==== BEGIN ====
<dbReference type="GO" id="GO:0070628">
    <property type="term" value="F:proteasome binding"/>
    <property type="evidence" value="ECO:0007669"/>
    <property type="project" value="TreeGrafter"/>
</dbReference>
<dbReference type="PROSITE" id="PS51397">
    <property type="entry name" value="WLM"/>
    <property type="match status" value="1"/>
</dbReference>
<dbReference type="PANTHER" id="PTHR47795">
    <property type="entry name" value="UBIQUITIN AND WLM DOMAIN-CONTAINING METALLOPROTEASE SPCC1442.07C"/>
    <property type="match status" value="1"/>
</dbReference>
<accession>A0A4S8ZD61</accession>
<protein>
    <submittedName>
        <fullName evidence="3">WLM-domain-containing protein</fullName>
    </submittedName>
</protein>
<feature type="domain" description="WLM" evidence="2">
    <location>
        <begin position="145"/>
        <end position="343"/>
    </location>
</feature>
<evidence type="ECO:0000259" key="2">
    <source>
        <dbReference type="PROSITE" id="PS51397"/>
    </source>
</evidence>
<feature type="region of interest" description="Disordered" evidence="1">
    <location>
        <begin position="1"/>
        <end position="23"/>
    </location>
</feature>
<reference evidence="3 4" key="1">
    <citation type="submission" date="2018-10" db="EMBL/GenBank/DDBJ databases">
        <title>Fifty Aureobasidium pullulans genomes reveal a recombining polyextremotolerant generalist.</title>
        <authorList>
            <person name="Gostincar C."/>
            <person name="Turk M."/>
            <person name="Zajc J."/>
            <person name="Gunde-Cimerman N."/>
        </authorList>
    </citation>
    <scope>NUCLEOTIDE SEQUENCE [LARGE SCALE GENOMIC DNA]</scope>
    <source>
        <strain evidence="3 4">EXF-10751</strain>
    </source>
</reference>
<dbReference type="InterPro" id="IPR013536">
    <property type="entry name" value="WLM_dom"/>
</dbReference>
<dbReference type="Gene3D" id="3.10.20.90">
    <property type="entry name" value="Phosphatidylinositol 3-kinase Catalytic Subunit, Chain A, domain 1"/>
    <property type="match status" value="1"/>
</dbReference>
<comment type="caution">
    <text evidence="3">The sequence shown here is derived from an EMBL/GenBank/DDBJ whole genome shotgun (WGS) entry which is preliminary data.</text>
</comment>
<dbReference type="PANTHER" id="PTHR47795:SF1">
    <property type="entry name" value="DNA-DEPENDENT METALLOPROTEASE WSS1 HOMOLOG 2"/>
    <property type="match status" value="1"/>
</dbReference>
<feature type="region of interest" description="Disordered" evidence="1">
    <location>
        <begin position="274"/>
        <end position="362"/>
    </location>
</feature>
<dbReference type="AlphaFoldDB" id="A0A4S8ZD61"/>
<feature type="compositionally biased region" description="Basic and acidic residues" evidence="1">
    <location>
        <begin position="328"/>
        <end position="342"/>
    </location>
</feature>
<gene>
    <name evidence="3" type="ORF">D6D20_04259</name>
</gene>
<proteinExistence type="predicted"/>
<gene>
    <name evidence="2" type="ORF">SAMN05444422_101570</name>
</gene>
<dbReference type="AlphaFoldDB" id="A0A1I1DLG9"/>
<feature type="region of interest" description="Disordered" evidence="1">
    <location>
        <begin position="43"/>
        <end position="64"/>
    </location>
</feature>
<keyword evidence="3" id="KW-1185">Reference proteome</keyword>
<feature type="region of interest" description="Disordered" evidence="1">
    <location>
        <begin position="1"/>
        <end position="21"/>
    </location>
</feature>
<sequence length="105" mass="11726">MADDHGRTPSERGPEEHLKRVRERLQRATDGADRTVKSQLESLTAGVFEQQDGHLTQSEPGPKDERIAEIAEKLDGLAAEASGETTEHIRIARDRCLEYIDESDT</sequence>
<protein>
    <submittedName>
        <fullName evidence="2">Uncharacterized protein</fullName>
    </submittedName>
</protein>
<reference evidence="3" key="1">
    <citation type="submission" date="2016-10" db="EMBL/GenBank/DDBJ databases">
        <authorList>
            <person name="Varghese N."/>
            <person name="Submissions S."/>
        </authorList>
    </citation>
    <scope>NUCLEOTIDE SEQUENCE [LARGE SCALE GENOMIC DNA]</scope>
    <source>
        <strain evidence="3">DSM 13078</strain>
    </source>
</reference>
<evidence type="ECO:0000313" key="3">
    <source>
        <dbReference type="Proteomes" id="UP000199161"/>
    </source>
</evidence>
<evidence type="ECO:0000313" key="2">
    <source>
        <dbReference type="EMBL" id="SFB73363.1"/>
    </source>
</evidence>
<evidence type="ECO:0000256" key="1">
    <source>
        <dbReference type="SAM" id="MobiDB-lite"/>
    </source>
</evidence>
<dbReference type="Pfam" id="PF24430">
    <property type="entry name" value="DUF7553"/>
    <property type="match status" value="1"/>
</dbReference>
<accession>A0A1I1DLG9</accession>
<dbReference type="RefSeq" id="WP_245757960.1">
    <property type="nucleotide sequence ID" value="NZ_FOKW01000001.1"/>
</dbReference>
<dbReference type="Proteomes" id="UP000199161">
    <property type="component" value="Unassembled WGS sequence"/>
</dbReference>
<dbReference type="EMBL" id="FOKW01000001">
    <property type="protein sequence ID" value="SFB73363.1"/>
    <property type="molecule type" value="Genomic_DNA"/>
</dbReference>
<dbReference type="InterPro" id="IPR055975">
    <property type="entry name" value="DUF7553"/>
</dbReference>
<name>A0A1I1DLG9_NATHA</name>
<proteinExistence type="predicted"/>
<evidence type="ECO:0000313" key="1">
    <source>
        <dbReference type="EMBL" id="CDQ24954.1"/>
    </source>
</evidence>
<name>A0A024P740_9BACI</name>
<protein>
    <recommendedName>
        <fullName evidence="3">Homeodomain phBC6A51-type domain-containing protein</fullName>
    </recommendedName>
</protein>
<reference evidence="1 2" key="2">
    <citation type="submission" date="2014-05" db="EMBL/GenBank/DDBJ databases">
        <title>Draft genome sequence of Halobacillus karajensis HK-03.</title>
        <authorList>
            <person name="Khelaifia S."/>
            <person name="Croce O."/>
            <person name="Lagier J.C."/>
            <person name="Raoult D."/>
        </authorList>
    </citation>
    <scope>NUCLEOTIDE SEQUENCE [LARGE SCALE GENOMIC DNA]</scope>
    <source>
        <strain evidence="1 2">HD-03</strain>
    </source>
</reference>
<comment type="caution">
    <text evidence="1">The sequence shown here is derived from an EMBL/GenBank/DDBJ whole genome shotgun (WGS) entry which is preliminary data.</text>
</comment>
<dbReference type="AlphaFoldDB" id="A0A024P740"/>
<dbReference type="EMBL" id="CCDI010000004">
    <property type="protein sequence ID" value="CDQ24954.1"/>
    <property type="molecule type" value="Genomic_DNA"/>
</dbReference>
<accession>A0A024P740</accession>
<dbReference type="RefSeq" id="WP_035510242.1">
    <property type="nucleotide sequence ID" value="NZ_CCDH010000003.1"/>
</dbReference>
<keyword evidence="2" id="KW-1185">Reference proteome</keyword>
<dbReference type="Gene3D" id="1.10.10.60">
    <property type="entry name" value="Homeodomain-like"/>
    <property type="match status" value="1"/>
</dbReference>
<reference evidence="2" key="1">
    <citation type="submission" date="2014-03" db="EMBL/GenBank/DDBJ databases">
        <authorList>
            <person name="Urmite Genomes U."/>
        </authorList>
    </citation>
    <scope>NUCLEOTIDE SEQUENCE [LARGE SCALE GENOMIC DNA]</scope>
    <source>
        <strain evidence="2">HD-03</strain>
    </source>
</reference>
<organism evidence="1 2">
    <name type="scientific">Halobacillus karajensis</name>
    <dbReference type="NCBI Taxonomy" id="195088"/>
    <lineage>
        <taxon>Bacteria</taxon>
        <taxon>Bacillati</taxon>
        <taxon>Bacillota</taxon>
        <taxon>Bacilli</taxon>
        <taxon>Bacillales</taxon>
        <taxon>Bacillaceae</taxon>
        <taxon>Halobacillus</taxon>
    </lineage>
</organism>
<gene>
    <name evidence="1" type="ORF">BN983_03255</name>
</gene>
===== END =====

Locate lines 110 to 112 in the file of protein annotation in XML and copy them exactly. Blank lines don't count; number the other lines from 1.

            <person name="Submissions S."/>
        </authorList>
    </citation>